In 875 the Franks under the leadership of Louis the German, King of the Eastern Franks, tried to reassert their authority in Dalmatia, worried by the increased Byzantine influence in the area, reflected in the establishment of Theme of Dalmatia. After the death of Louis the German, Carloman of Bavaria succeeded to the throne and Duke Domagoj decided to raise a rebellion and free Croatia from Frankish rule.[14] The Croatian forces razed four Frankish Cities in Istria in 876, Umag, Novigrad, Sipar and Rovinj.[15][16] These actions also disrupted the temporary peace treaty with the Venetians and Domagoj's navy attacked Venetian ships in the Gulf of Piran. The Croatian army intended to attack the town of Grado, but was defeated by the Venetian navy.[7] This war liberated the Croats from supreme Frankish rule with Byzantine help from the Byzantine Emperor Basil I. Soon after eliminating the Frankish suzerainty, Domagoj died in 876. After Domagoj's death, Venetian's chronicles named him "The worst duke of Slavs" (Latin: Sclavorum pessimo duce).[17] He was succeeded by his son, whose name is not known. In older historiography it was assumed that his name was Iljko.[18] Two years later, in 878, Zdeslav returned from Constantinople where he fled from Domagoj's purges and, with Byzantine help, deposed Domagoj's sons and forced them into exile,[19] thus restoring the Trpimirović dynasty on the Croatian throne. Zdeslav acknowledged the rule of Byzantine Emperor Basil I.[20] After Zdeslav came to power peace was restored between Croatia and Venice.[16]

See alsoEdit


  1. ^ John Van Antwerp Fine: The Early Medieval Balkans: A Critical Survey from the Sixth to the Late Twelfth Century, 1991, p. 296
  2. ^ Goldstein 1995, p. 252–253.
  3. ^ Budak 1994, p. 47.
  4. ^ Birin 2015, p. 47.
  5. ^ Budak 1994, pp. 23, 203.
  6. ^ a b Neven Budak - Prva stoljeća Hrvatske, Zagreb, 1994., page 16 (in Croatian)
  7. ^ a b Ivo Goldstein: Hrvatski rani srednji vijek, Zagreb, 1995, p. 255-256
  8. ^ Ivo Goldstein: Hrvatski rani srednji vijek, Zagreb, 1995, p. 253
  9. ^ a b c d Maddalena Betti: The Making of Christian Moravia (858-882), 2013, p. 128-130
  10. ^ a b Codex Diplomaticus Regni Croatiæ, Dalamatiæ et Slavoniæ, Vol I, p. 8-9
  11. ^ Florin Curta: Southeastern Europe in the Middle Ages, 500-1250, p. 139-140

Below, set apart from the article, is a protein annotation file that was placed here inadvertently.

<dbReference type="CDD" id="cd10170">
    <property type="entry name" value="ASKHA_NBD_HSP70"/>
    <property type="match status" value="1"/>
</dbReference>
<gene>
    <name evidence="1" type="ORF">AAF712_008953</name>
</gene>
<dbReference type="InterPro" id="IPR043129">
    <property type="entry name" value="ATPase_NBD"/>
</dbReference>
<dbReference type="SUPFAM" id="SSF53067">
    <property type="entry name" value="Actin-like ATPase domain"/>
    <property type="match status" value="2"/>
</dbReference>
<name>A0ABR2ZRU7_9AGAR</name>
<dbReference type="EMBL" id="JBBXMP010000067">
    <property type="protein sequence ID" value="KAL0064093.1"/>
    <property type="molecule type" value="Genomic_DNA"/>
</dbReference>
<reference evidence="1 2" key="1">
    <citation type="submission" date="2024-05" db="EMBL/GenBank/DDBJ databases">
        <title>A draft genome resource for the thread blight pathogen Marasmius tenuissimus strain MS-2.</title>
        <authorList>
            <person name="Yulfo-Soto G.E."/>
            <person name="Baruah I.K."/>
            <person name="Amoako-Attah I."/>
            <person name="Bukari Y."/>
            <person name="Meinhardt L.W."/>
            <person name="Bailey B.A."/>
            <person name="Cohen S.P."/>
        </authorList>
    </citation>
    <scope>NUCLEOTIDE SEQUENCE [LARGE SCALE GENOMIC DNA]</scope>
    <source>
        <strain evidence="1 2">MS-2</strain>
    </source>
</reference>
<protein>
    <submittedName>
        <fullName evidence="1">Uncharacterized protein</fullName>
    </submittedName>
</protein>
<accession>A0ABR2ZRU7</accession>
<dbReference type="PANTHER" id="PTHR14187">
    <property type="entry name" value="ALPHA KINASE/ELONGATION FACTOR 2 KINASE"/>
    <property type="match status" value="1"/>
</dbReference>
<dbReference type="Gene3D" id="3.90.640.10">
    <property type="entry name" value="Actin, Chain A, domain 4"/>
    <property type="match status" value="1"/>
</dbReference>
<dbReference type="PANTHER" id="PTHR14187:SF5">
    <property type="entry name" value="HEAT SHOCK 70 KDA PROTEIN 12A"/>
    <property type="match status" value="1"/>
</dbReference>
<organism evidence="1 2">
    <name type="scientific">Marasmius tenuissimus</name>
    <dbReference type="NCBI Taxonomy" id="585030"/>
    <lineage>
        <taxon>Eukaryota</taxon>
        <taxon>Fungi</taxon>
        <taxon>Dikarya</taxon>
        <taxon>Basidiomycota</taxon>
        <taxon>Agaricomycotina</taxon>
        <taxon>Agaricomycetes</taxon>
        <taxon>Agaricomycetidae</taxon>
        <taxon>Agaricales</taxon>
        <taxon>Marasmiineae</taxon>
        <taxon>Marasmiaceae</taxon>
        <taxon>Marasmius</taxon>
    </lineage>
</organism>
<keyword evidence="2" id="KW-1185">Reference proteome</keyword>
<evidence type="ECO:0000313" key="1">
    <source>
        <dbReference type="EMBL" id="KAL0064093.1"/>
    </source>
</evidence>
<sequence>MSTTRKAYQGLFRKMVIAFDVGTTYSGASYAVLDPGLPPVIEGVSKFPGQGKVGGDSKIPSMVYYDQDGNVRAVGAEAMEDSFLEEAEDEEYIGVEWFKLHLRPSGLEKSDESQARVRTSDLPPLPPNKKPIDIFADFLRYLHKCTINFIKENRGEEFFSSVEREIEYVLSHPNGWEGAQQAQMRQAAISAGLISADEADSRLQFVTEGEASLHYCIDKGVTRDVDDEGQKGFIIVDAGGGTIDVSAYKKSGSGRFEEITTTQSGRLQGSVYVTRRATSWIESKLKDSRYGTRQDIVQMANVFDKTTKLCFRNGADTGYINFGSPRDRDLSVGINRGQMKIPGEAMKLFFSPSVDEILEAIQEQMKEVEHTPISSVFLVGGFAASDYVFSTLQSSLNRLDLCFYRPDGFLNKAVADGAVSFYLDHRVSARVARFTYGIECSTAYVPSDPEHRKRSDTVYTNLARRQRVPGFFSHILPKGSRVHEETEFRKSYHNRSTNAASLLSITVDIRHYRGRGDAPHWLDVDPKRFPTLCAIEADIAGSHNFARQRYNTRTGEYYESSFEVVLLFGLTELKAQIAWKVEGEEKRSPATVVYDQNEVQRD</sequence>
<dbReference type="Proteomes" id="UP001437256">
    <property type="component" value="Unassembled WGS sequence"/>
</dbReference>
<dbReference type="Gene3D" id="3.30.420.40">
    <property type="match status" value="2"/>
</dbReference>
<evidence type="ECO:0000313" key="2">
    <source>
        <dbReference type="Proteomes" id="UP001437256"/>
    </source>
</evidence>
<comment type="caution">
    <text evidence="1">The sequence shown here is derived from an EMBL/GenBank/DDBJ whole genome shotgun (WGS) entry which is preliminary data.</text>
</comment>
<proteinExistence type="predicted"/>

12. ^ Codex Diplomaticus Regni Croatiæ, Dalamatiæ et Slavoniæ, Vol I, p. 10
  13. ^ a b Monumenta Historiam Slavorum Meridionalium, Vol. VII, Acta, 3, p. 6-7
  14. ^ John Van Antwerp Fine: The Early Medieval Balkans: A Critical Survey from the Sixth to the Late Twelfth Century, 1991, p. 261
  15. ^ Nada Klaić: Povijest Hrvata u ranom srednjem vijeku, II Izdanje, Zagreb 1975., p. 247 (in Croatian)
  16. ^ a b Iohannes Diaconus: Istoria Veneticorum Archived 2013-12-02 at, p. 136 (in Latin)
  17. ^ Iohannes Diaconus: Istoria Veneticorum, p. 138
  18. ^ Mužić Ivan: Hrvatska povijest devetoga stoljeća, Split 2007, p. 131
  19. ^ Iohannes Diaconus: Istoria Veneticorum Archived 2013-12-02 at, p. 140 (in Latin)
  20. ^ Neven Budak - Prva stoljeća Hrvatske, Zagreb, 1994., page 18


  • Birin, Ante (2015). "Pregled političke povijesti Hrvata u ranom srednjem vijeku". In Nikolić Jakus, Zrinka (ed.). Nova zraka u europskom svjetlu: Hrvatske zemlje u ranome srednjem vijeku (oko 550-oko 1150). Zagreb: Matica hrvatska. ISBN 978-953-150-942-8.
  • Budak, Neven (1994). Prva stoljeća Hrvatske (in Croatian). Zagreb: Hrvatska sveučilišna naklada. ISBN 953-169-032-4.
  • Curta, Florin (2006). Southeastern Europe in the Middle Ages, 500–1250. Cambridge: Cambridge University Press. ISBN 9780521815390.
  • Goldstein, Ivo (1995). Hrvatski rani srednji vijek (in Croatian). Zagreb: Novi Liber. ISBN 978-953-6045-02-0.
Domagoj of Croatia
 Died: 876
Regnal titles
Preceded by Duke of Croatia
Succeeded by
Domagoj's unnamed son
then Zdeslav (878)